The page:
Firefighters of the past to the present-day gathered May 30 at the African American Firefighter Museum (old Engine No. 30) luncheon at 14th Street and Central Avenue to pay tribute to the men who opened the door for them nearly 60 years ago.

There are seven remaining Black firemen who were hired by the Los Angeles Fire Department (LAFD) during the segregated years from 1897-1956–Rey Lopez, Reggie Ballard, Arnett Hartsfield, Charles Anderson, Wince King, Roger Duncan and Wally Decuir (hospitalized the day before the luncheon). A few had canes, one had a walker, another was battling Alzheimer’s disease, while others simply sat proudly reminiscing with old friends and explaining to the succeeding generation what it took to simultaneously fight fires and racism.

“This is an opportunity to recognize the foundation of the LAFD,” said retired firefighter Ron Jackson. “There are only a few of these men left . . . the ones who came before us so that we could prosper. We don’t want their efforts back then to be in vain. When I was on the department, we tried everyday to maintain their high standards of courage, integrity and professionalism.”
In 1954 the LAFD had 2,500 White firefighters and 74 Black. The previous year, Chief Engineer John Alderson said, “The chief engineer’s responsibility is not to engage in any social experimentation,” even though Los Angeles Mayor Norris Poulson had directed a fact-finding committee of LAFD personnel to ” . . . break up the two Negro fire stations (Nos. 14 and 30 on Central Avenue), and if the chief refuses or fails to comply, replace him.”

Prior to integration, if a Black firefighter had to spend the night at another White-only station, he had to bring his boots, equipment, bedding, and toiletries, food (even silverware and dinnerware) and not use anything at that station besides ride on the truck. Black firefighters were allowed only along Central Avenue at Engine No. 30, Engine No. 10 and at Engine No. 21 in South Los Angeles.

Charles Anderson organized the luncheon, quipping: “I wanted to see the guys before a funeral.” He said his generation could not “look that far” into the future in predicting the social gains the department would make. “After the war, people started coming on,” Anderson said. “We knew [desegregation] was coming, so we in a way helped expedite today’s fireman. Poulson ordered integration ASAP, and Alderson didn’t like it so he quit. That directive made the department much more modern and progressive.”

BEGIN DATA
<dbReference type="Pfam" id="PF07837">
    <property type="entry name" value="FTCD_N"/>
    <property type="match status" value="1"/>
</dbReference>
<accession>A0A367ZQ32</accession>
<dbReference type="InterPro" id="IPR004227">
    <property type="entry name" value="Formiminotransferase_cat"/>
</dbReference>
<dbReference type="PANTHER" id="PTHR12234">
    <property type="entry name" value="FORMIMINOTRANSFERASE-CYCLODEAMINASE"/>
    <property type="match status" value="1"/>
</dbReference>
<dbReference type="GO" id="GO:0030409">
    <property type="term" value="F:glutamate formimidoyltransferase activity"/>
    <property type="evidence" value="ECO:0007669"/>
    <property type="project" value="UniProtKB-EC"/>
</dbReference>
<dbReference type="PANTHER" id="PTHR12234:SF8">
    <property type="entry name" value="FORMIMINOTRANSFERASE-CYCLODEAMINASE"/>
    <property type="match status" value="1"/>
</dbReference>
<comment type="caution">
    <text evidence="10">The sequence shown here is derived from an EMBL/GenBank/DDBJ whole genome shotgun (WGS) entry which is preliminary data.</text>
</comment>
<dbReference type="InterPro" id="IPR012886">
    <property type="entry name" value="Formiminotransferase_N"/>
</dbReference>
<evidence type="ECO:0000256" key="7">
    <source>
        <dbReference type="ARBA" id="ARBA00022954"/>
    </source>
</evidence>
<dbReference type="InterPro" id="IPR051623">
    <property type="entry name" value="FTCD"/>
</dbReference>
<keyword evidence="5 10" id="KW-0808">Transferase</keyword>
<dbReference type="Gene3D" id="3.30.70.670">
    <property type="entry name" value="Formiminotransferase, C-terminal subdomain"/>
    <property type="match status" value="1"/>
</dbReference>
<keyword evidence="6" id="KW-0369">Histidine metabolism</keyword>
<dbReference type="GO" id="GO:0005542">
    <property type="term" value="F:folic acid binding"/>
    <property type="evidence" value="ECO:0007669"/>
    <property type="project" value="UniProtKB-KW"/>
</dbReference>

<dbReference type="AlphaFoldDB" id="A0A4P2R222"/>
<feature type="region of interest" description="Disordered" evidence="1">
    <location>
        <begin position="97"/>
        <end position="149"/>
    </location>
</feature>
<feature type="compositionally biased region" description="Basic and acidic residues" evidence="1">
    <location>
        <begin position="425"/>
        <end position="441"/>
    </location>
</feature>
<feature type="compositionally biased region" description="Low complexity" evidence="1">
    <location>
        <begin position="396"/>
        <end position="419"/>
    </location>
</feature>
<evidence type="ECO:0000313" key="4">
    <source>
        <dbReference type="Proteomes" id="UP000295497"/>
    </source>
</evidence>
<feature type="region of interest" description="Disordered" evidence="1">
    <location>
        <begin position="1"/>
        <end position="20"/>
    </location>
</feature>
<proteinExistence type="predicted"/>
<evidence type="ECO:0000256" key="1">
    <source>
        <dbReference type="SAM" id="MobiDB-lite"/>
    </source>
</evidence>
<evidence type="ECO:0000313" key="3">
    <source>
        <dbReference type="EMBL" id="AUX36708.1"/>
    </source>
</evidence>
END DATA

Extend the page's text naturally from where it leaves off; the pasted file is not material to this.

Alderson retired in late 1955, but there remained overwhelming resistance to integration, particularly in the form of hazing. Black and White firemen who supported integration were transferred to so-called “punishment” or “hate houses” in South L.A. Black firefighters endured the full brunt of blatant and covert humiliations and were rarely promoted. This compelled the Stentorians, an organization of Black firefighters formed during the integration period, to mount round-the-clock patrols of the Black firefighters at Station No. 10.

“Yes, these men paved the way for us, and we took it further,” said retired firefighter Robert Jackson, who said the attitude at headquarters when he started was: “‘…we have to hire you, but we don’t have to keep you.’ “Our bond was strong,” Jackson winked while greeting an old comrade, “but not as strong as theirs. We wouldn’t be here if it were not for them.”

The “we” he spoke of includes LAFD Chief Brian Cummings, L.A. County Fire Chief Daryl Osby and former LAFD chiefs Douglas Barry and Millage Peaks. Jim Shern in 1968 became the department’s first battalion chief, and all local Black firefighters followed in the footsteps of Sam Haskins who, in 1892, worked part time as a “Call Fireman” (filling in during an absence) and was the earliest known Black man to work for the LAFD. He died enroute to a call in November 1895. Shortly after Haskins’ death, the Fire Commission organized the first all-Black engine company and in 1897, Lt. George Bright became the first African American hired full-time by the LAFD.

Jim Hill, a retired deputy chief, recalled the difficulty African Americans endured in the department in the early 1970s, and points toward what he calls “The Magnificent Seven” who opened the doors for Black firefighters.

“They made tremendous sacrifices,” Hill said. “These men were never promoted no matter how good they were. They were the trailblazers. I never thought I would become a battalion chief. A guy told me one day, ‘You guys won’t have a Black deputy chief until the year 2000.’ I made deputy chief in 1997.” Hill added that the story of the seven veterans should be taught to young people. “There is a lesson here to be taught,” he said. “Young people should know this story because [their] character and integrity knocked down the walls of segregation.”

Brent Burton, a firefighter with L.A. County, and director of the museum, said the morning was a special event for him. “This means everything,” Burton said while helping to grill the barbecue lunch. “We exist because of them. We must pay homage and respect to what they did.” Burton said the museum is seeking funding for outreach among elementary and middle-school students in South L.A. “We get calls for tours, and that is a positive for history. The neighborhood may have changed demographically, but the lessons of history remain the same.”

The same lesson of history was not lost on D’Lisa Davies. She is one of only seven African American women in the department and said the honorees “opened the doors” not just for Black firefighters, but for Black Los Angeles as well. “I’m honored to participate in this ceremony,” said Davies, a 28-year veteran. “It’s ridiculous that we have only seven Black women on the department, but we wouldn’t be here if not for persons like Mr. Hartsfield (nicknamed the “Eternal Rookie”) who had to endure such discrimination that the ordinary person would quit. These men were not ordinary.”